Urgent Action Needed: Child Welfare Organizations Must Implement Changes to Protect Vulnerable Indigenous Children

2023
Child Welfare on MMIWG Released
Institutional, Knowledge keeper & expert hearings on Family and child welfare

Ontario Ombudsman Paul Dubé has released a report titled “Missing In Inaction, Misty’s Story”, which details how multiple child welfare organizations failed to ensure the safety of an Indigenous girl named Misty, who repeatedly went missing while receiving supervised services from a foster care agency.

Misty, who was 13 years old and from Northern Ontario, had unique vulnerabilities, a history of substance abuse, and was a suspected victim of sex trafficking. She went missing seven times while in the care of Johnson Children’s Services, a foster care agency in a Southwestern Ontario city, and suffered physical and sexual assaults, drug abuse, and an overdose during these absences.

The investigation by the Ombudsman was launched after concerns were raised about the adequacy of measures taken to ensure Misty’s safety by Johnson, Anishinaabe Abinooji Family Services (AAFS), an Indigenous children’s aid society, and the children’s aid society in the city where she went missing, referred to as the “Southwestern CAS” in the report.

AAFS placed Misty with Johnson when it was unable to find resources near her home community that met her complex needs. Johnson had a history of failing to comply with provincial regulations, but AAFS considered itself out of options.

The report found that Johnson did not provide the 1-to-1 support for Misty that it was paid to provide and repeatedly assured police there were no concerns regarding her safety. Johnson also overlooked the requirements of its protocols related to missing children and delayed notifying police for more than four hours after Misty disappeared for what turned out to be 19 days. It also demonstrated significant gaps in its documentation, record-keeping, and training practices.

The investigation found that AAFS shared some responsibility for the poor service Misty received. AAFS did not consider using a child welfare warrant during her 19-day disappearance, failed to scrutinize the conditions placed on Johnson’s license, and monitor the quality of care it provided. AAFS also failed to notify the Southwestern CAS that Misty was in its catchment area or enter into a courtesy supervision agreement with it.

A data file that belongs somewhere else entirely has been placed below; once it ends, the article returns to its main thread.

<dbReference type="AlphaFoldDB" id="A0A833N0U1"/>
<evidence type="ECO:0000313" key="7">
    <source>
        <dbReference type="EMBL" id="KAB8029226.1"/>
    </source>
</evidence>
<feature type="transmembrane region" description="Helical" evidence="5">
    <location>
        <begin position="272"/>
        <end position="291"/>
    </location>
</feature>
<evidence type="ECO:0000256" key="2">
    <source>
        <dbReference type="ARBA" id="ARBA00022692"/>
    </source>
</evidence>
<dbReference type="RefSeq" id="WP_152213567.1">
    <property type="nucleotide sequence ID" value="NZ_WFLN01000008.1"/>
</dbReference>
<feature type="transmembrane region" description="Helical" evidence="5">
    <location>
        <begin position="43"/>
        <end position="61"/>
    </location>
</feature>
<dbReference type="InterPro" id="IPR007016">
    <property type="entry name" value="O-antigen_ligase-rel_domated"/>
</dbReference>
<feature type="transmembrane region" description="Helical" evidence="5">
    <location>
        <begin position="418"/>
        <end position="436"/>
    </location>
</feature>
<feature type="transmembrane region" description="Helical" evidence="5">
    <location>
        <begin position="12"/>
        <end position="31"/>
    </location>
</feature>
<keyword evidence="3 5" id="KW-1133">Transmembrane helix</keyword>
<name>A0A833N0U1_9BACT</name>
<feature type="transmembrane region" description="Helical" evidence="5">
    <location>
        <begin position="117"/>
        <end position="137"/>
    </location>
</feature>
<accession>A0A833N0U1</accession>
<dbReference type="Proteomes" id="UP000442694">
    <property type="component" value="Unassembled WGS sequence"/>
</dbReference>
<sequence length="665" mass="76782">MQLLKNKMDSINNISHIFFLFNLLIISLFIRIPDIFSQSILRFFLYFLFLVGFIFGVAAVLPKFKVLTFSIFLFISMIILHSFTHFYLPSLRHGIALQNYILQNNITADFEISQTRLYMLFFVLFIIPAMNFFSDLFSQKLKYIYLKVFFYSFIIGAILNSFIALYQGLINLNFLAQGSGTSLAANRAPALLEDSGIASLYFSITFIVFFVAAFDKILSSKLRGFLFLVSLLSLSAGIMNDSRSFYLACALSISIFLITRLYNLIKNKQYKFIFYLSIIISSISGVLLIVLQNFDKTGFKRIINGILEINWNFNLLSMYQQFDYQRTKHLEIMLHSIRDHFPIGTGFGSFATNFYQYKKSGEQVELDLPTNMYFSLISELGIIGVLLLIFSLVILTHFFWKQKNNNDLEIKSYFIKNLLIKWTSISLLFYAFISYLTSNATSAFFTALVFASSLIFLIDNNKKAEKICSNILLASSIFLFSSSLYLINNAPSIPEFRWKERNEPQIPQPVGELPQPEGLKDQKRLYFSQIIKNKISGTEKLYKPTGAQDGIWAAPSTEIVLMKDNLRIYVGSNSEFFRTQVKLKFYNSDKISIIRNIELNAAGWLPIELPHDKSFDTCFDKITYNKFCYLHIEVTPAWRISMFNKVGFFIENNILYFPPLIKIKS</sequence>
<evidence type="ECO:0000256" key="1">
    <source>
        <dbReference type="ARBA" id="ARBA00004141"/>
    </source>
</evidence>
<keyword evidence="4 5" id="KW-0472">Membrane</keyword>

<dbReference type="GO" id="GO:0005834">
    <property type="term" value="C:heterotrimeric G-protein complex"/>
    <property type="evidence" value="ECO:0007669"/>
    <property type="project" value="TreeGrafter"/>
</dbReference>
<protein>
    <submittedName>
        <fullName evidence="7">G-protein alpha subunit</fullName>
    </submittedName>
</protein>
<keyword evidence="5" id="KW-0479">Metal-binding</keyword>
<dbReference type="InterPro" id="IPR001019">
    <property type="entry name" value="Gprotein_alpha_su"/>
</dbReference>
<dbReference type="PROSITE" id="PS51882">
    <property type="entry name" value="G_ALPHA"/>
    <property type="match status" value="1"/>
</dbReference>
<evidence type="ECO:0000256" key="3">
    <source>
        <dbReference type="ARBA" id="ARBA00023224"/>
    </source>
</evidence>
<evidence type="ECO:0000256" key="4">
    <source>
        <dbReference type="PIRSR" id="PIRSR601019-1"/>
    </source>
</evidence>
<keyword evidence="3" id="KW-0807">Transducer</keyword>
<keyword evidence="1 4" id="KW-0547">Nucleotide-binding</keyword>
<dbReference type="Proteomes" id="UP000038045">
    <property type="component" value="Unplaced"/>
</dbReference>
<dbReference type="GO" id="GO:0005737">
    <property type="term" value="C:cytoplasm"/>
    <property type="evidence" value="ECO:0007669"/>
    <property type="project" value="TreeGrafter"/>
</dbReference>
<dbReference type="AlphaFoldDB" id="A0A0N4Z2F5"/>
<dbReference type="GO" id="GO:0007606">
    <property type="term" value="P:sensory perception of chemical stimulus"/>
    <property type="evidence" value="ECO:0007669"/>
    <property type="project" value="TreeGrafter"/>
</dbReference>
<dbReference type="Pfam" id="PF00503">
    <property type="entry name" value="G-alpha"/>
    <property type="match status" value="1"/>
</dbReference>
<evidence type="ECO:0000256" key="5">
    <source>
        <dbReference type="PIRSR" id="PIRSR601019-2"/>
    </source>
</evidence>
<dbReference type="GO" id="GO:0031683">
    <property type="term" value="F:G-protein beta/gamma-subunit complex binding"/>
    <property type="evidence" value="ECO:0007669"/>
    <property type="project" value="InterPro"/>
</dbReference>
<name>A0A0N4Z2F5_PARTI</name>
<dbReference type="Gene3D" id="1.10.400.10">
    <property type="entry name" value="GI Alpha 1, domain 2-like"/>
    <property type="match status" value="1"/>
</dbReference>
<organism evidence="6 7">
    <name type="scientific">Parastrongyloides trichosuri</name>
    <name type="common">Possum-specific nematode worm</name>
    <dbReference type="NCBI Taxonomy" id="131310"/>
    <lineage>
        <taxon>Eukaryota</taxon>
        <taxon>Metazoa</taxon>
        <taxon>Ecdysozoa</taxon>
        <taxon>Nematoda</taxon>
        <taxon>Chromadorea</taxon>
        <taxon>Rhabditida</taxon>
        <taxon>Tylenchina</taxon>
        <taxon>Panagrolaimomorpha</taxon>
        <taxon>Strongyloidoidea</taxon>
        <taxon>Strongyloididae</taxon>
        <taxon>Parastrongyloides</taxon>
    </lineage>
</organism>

The Southwestern CAS did provide services to Misty but did not obtain a child welfare warrant because it said Misty already had several other arrest warrants for breaching her bail conditions. Both AAFS and the Southwestern CAS were also required by regulation to report the type of injuries Misty suffered to the Ombudsman’s Office but failed to do so.

The Ombudsman made 58 recommendations to the three agencies to improve services provided to children and young people in care, including improving staff training and record-keeping, obtaining signed service agreements with other agencies, and ensuring all foster parents and staff receive Indigenous cultural safety training, as well as training on relevant legislation and agency policies.

All three organizations have accepted the recommendations and will report to the Ombudsman’s office every six months on their progress in implementing them.

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